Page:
Merriam-Webster's Word of the Day


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Build your vocabulary with Merriam-Webster's Word of the Day! Each day a Merriam-Webster editor offers insight into a fascinating new word -- explaining its meaning, current use, and little-known details about its origin.



September 17th, 2016

Episode 650 of 681 episodes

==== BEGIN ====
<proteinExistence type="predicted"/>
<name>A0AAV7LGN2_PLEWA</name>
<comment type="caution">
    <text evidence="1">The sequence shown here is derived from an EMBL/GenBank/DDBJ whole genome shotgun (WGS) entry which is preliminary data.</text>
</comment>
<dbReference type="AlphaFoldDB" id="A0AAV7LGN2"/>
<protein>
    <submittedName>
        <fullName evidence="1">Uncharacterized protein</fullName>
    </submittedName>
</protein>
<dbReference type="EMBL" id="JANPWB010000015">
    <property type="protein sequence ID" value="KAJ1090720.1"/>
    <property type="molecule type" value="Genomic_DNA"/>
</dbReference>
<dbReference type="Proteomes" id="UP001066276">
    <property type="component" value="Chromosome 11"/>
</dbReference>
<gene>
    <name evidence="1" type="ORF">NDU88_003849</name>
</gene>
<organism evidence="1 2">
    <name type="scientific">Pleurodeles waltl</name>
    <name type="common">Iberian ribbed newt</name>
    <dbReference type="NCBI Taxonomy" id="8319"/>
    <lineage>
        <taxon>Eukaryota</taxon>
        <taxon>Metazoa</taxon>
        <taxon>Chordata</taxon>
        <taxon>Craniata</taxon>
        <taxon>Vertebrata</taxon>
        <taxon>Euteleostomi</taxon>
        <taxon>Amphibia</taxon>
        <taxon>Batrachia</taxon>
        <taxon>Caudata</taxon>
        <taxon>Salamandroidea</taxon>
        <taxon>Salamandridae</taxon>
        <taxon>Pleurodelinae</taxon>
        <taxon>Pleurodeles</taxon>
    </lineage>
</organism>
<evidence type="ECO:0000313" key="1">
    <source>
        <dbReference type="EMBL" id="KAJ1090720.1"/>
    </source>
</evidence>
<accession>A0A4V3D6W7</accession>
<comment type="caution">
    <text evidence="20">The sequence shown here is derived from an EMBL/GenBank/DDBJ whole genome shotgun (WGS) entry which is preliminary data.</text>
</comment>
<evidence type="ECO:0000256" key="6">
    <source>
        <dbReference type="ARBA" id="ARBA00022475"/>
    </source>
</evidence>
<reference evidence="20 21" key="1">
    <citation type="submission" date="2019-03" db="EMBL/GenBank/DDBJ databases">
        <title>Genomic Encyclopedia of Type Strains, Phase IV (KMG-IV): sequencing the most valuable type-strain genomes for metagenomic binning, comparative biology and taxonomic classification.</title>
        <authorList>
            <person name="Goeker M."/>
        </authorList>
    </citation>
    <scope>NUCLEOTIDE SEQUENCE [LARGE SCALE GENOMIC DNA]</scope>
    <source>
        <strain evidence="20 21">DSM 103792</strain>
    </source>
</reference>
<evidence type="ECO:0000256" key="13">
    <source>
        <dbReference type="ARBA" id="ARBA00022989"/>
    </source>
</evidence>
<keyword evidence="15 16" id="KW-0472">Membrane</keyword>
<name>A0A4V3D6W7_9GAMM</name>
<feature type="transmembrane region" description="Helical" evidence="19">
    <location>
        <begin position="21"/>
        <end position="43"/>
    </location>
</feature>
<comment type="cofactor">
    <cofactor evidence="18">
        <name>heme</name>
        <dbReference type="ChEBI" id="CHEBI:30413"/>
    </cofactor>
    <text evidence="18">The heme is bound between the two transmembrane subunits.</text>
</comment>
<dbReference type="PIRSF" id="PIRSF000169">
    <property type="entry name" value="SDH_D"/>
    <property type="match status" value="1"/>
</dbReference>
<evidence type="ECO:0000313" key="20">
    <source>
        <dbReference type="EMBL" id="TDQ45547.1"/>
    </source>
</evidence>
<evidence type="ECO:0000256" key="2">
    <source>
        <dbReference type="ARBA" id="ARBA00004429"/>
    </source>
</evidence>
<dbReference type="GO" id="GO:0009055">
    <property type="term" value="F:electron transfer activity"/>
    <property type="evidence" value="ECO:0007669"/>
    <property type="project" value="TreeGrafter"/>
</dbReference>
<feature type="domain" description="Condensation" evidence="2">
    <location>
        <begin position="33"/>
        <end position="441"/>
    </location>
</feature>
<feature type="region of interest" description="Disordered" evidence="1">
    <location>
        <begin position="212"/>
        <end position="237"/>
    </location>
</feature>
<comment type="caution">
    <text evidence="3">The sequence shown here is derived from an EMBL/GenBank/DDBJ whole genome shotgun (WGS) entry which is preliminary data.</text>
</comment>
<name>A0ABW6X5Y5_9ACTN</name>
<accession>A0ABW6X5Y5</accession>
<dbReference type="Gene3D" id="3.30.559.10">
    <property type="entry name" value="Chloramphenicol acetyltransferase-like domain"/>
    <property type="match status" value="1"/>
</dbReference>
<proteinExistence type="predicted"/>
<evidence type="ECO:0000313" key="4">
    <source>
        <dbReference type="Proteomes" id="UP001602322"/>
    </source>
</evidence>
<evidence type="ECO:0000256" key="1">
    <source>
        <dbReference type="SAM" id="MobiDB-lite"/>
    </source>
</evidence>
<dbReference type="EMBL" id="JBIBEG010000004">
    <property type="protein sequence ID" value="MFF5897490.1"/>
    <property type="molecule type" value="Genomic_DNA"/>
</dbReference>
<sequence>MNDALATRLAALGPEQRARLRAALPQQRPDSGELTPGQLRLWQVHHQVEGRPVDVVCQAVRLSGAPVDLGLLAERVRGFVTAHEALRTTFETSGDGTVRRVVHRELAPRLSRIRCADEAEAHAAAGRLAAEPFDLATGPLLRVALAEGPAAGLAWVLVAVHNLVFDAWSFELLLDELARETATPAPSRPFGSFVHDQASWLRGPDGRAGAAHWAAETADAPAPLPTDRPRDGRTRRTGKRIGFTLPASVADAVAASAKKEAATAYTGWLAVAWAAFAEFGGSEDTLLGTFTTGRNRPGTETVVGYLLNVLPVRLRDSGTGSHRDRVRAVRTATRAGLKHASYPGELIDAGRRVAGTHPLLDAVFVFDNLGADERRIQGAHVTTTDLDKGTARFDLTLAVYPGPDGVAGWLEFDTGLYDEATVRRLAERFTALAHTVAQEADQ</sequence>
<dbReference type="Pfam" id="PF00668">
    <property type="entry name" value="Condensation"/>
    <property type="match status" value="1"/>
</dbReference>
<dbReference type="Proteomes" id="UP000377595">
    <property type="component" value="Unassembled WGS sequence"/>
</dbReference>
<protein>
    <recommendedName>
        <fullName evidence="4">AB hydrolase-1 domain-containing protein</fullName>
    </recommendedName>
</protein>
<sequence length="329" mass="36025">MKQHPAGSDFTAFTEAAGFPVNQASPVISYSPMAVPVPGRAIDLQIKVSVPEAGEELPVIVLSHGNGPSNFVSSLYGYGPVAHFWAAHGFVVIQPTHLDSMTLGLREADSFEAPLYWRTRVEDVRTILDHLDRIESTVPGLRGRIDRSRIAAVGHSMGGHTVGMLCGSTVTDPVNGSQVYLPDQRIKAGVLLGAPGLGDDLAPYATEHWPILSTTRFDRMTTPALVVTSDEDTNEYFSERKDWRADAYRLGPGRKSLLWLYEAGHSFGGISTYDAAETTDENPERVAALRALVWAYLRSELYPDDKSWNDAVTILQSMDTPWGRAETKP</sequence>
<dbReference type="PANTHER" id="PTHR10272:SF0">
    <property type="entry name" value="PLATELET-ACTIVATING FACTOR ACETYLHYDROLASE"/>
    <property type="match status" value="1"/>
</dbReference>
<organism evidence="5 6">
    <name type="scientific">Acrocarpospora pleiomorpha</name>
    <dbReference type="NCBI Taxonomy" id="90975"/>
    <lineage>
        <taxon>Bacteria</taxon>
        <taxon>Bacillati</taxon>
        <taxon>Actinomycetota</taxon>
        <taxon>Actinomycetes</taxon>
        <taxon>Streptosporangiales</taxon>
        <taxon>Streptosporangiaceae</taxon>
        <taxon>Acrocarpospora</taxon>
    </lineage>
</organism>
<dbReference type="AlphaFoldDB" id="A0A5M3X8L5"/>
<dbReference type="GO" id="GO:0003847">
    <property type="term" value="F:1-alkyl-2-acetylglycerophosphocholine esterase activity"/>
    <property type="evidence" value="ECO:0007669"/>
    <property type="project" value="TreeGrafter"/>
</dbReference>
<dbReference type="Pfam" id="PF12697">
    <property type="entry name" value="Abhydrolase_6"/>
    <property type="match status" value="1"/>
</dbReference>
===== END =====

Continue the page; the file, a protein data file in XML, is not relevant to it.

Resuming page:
Merriam-Webster's Word of the Day for September 17, 2016 is: gadarene \GAD-uh-reen\ adjective : headlong, precipitate Examples: The chairman was worried that in the company's gadarene rush to go public its original obligation to the customer would be forgotten. "Virginia's innate conservatism has spared it from foolishly joining many a Gadarene rush. But its glacial embrace of change has also kept it from adopting necessary and beneficial reforms, such as charter schools and new revenue for transportation." — The Richmond (Virginia) Times Dispatch, 3 Feb. 2013 Did you know? Gadara, in Biblical times, was a town just southeast of the Sea of Galilee. In the account given in the book of Matthew (8:28), Jesus, on a visit there, exorcised the demons from two possessed people and sent the demons into some nearby swine. The possessed swine ran in a mad dash down a steep bank into the Sea and drowned. Gadarene, an adjective used to describe a headlong rush (and often capitalized in recognition of its origin), made its first known plunge into our lexicon in the 1920s. The swine sometimes make an appearance as well, as when an imprudently hasty act is compared to "the rush of the Gadarene swine."